Once you select YES, all your data on this disk will be lost! If you are not sure, chose NO, and review your settings. If you feel confident, go ahead and select YES [Enter].
The FreeBSD installer will proceed with the disk partitioning and system installation.
Setting The ROOT Password
Next, you will be prompted to type a password for the system management account (root). If you plan to use this system on production, make sure you type a strong password for your root account.
On the Network Configuration window, select your network interface. I’m using the EDUP Dual Band Wireless USB in my system, and the FreeBSD installer detects the wifi interface without any additional configuration.
Select Yes [Enter] when asked to configure IPv4 for your interface.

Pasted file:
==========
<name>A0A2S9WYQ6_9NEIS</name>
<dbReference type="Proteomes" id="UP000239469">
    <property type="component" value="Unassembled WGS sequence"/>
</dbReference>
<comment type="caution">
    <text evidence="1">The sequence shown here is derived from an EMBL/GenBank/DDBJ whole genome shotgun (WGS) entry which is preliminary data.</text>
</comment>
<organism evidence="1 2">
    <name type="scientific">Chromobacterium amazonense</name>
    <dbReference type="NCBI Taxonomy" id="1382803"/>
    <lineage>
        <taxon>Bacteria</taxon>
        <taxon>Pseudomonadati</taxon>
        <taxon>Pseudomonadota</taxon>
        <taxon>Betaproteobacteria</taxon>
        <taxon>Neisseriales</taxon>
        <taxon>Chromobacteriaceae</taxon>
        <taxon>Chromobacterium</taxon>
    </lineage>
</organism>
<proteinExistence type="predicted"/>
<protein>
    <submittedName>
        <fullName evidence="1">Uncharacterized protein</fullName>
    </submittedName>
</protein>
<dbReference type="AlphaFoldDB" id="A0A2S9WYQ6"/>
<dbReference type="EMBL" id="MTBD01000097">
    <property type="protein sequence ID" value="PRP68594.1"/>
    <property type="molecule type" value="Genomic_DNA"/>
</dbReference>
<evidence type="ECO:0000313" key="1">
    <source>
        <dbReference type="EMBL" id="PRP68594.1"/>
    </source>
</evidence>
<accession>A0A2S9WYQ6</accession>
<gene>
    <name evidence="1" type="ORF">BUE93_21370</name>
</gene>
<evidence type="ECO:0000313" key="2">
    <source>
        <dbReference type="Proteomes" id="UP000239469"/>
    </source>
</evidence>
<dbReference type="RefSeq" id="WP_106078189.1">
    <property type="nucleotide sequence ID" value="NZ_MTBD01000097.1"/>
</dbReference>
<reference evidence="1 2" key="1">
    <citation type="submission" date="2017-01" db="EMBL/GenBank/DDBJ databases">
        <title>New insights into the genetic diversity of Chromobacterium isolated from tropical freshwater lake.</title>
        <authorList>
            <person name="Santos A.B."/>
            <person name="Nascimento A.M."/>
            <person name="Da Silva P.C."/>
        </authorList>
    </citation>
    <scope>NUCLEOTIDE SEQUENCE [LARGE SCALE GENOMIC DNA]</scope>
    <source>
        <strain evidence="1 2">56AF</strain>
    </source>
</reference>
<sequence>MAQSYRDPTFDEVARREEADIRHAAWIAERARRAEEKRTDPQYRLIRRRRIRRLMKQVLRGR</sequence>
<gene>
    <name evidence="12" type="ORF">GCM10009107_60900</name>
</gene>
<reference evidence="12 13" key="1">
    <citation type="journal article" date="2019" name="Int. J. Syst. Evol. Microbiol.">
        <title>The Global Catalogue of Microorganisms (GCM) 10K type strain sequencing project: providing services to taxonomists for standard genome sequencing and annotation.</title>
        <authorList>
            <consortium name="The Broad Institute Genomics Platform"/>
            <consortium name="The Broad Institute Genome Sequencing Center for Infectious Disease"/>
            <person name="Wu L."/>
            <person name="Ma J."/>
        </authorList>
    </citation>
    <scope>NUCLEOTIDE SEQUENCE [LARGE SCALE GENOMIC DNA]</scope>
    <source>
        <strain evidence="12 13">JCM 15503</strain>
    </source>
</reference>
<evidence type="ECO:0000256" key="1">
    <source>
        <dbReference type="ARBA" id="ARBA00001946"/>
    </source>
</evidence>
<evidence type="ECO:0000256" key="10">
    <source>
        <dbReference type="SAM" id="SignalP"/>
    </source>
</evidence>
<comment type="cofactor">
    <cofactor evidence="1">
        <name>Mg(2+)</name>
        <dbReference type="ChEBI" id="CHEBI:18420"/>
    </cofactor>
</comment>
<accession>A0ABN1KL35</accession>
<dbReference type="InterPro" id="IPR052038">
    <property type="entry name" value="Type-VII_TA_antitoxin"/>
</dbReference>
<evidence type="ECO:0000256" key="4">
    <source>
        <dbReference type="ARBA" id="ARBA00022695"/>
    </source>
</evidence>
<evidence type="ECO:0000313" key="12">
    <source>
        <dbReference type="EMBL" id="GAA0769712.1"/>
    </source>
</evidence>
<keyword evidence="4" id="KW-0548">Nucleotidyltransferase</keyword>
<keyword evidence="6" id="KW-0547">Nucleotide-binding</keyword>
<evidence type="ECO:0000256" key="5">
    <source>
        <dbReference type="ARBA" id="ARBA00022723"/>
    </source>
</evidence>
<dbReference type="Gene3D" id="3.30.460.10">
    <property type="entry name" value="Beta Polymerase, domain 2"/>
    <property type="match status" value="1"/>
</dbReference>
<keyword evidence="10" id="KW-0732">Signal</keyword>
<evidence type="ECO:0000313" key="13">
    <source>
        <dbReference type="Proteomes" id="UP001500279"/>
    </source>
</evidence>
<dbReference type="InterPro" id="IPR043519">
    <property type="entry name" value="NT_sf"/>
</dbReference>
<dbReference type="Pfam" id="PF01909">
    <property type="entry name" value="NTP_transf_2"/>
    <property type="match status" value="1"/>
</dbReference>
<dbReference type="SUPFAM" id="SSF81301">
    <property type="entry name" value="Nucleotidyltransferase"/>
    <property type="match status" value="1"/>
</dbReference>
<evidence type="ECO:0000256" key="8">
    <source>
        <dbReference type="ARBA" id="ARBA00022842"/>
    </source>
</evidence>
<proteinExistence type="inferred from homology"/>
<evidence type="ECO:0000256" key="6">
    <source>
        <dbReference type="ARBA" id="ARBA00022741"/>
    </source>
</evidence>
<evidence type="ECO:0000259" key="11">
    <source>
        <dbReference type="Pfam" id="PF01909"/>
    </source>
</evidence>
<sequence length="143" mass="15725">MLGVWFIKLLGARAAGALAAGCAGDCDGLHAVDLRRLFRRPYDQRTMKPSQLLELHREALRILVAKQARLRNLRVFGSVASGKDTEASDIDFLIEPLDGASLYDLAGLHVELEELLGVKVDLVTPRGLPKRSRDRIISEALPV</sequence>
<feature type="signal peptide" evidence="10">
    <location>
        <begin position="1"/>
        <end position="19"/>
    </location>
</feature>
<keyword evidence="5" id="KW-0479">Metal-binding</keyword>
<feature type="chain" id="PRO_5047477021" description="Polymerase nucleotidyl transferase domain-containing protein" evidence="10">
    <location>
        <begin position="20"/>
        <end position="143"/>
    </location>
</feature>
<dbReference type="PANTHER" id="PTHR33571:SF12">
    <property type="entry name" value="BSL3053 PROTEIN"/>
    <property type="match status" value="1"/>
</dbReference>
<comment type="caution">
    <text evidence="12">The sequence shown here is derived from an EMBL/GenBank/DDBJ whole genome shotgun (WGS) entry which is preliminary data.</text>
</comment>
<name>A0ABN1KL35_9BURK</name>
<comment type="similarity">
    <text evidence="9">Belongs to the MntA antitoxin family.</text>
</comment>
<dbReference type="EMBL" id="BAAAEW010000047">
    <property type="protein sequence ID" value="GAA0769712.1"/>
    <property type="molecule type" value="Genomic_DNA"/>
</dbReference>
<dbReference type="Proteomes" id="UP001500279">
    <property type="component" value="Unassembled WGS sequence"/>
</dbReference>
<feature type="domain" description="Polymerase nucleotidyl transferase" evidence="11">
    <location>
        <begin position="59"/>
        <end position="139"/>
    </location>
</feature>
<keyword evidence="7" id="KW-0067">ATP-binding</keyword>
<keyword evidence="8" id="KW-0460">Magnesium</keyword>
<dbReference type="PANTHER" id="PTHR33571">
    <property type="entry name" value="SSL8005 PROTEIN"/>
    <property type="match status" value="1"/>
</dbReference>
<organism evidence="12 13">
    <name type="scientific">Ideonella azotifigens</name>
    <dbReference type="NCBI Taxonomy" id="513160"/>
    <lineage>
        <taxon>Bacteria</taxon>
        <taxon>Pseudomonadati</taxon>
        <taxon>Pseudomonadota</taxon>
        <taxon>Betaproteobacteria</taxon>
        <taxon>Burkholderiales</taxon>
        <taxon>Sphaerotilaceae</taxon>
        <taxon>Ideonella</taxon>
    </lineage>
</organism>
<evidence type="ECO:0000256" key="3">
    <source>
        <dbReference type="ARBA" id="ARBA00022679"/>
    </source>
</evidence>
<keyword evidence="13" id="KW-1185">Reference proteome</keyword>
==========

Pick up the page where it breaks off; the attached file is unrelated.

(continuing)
Select Yes [Enter] when the installer asks you to configure DHCP for your interface.
Note: I don’t plan to use IPv6 in this system, so I will select No [Enter]. If you intend to use IPv6, configure the interface when prompted.
On the Time Zone Selector, choose your region, country, and city. Click OK [Enter].
On the Time & Date windows, you can select Skip [Enter] if your FreeBSD system will be connected to the Internet. Set-up the Time and Date if you plan to use this system offline.
On the System Configuration window, we can choose which services you would like to start during the boot. I usually leave the default settings here. Don’t worry. You can change these settings later – if needed. Click OK [Enter].